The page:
Wednesday 17 January 2018

Hamilton takes pole position to get season back on track

'Hamilton needed this, and badly. You could see by his beaming face afterwards that this meant something.' Photo: Getty
'Hamilton needed this, and badly. You could see by his beaming face afterwards that this meant something.' Photo: Getty

Daniel Johnson

With a flash of spellbinding speed and a punch of the air, Lewis Hamilton got his season back on track with a superb pole position for the Spanish Grand Prix. Luck may have deserted him of late, but talent has clearly not.

After a spate of problems this season, most of them beyond his control, Hamilton needed this, and badly. You could see by his beaming face afterwards that this meant something. He simply had to relegate Nico Rosberg into second.

The gap might be 43 points, but the fight is very much on.

Stars shone bright here in Barcelona; those of established names at the summit of the sport, others not far from the top and some just starting out.

In his first qualifying session after being promoted to Red Bull, 18-year-old Max Verstappen impressed throughout. For most of the hour, it seemed as if he would beat Daniel Ricciardo, his more experienced team-mate, but the Australian asserted his authority at the death.

Verstappen still was a mighty fourth, even if he trailed Ricciardo by nearly half a second.

As Damon Hill, the 1996 world champion, put it: "This is all very reminiscent of Michael Schumacher's early career."

While there was ecstasy for Hamilton, Ricciardo and Verstappen, there was misery for the men on the receiving end of their speed.

The teenager did exactly what was asked, pushing both Ferraris into fifth and sixth. After Sergio Marchionne, the Ferrari president, said he "expected" a win for the Scuderia this weekend, recriminations from this display will not be far away.

Verstappen also inflicted yet more pain on the driver he forced out of Red Bull and back to Toro Rosso. Daniil Kvyat, down in 13th, was some five places off his team-mate Carlos Sainz. The Russian's confidence must be at an all-time low. Red Bull's seemingly ruthless decision has already been vindicated.

"To lock out the second row, the boys have done a magic job there," Christian Horner, the Red Bull team principal, said.

"Daniel's last lap was pretty awesome and Max, well what can you say - it justifies why he is in that seat."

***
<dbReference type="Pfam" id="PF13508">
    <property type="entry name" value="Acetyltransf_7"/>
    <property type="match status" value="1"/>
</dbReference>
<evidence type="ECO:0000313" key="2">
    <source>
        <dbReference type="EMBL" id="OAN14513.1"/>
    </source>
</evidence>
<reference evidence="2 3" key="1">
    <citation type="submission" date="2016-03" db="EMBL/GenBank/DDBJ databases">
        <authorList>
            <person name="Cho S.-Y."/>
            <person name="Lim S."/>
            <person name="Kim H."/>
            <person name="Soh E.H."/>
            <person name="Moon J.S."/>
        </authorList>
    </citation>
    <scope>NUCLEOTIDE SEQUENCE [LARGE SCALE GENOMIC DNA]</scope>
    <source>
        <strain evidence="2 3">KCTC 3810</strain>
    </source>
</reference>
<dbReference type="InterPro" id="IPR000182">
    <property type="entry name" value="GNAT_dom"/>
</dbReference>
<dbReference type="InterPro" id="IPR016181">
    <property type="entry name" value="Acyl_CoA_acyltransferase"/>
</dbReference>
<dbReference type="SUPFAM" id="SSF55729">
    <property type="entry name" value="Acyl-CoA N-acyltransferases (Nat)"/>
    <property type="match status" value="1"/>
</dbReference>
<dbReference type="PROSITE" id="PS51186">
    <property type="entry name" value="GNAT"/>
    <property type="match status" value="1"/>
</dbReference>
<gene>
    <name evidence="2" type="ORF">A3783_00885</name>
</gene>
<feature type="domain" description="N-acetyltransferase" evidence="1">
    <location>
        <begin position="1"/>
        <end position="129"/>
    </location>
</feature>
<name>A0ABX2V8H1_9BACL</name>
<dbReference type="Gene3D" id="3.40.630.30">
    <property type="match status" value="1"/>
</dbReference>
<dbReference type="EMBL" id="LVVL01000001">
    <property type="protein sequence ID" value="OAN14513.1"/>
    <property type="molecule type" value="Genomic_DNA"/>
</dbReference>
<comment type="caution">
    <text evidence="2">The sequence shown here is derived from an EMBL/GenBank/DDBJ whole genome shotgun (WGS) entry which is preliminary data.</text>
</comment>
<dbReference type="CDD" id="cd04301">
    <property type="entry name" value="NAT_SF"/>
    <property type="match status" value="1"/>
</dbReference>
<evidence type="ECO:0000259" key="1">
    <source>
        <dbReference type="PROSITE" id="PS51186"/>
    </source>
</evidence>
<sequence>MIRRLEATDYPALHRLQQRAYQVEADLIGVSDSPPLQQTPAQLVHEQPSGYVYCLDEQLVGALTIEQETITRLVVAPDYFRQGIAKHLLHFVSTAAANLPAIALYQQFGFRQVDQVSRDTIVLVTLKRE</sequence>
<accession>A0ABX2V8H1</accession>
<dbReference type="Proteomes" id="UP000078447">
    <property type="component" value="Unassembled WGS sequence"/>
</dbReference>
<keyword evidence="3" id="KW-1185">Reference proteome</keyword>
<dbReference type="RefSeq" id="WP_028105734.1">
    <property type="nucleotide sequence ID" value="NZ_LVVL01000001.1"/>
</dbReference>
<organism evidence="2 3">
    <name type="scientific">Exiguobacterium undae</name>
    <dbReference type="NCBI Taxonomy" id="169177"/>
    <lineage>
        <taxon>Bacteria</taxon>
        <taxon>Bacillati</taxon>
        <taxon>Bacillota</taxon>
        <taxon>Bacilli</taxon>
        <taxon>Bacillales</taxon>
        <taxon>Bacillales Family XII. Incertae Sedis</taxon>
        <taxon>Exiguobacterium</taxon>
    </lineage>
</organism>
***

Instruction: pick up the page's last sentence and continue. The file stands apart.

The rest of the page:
About the only man happier was Hamilton. Rosberg, his Mercedes team-mate, has won all four races this season, as well as seven in a row, a run the three-time champion needs to end today.

For Hamilton, after mechanical trouble rendered him unable to compete in final qualifying in China and Russia, this was three out of three for the year when he has had the chance to secure pole position.

"Very, very happy," Hamilton said after the 52nd pole position of his career. "Nico's been very strong all weekend, so it was crucial, bit by bit, that I brought the pace together. I want to say a big thanks to the team for working so hard over the last two weeks to try and rectify the issues we've had."

What made it all the more impressive was that there was serious pressure on Hamilton's final lap in the shootout. His first lap brought a major error.

Huge plumes of smoke came off the tyres as he locked up at turn 10. But Rosberg could not make his advantage tell. On a circuit where it is notoriously hard to overtake, Hamilton needs to put those suspect starts of the first couple of races behind him.

Another Englishman under pressure has not managed to turn the tide. Jolyon Palmer was not far off team-mate Kevin Magnussen, but unfortunately two tenths of a second counts. The 25-year-old starts today's race 17th.

It was a similar case of so near, so far for Jenson Button, just a fraction off making it into the shootout for pole position. But his team-mate, local hero Fernando Alonso, managed just that, the first time for McLaren since 2014. Some small cheer at last.


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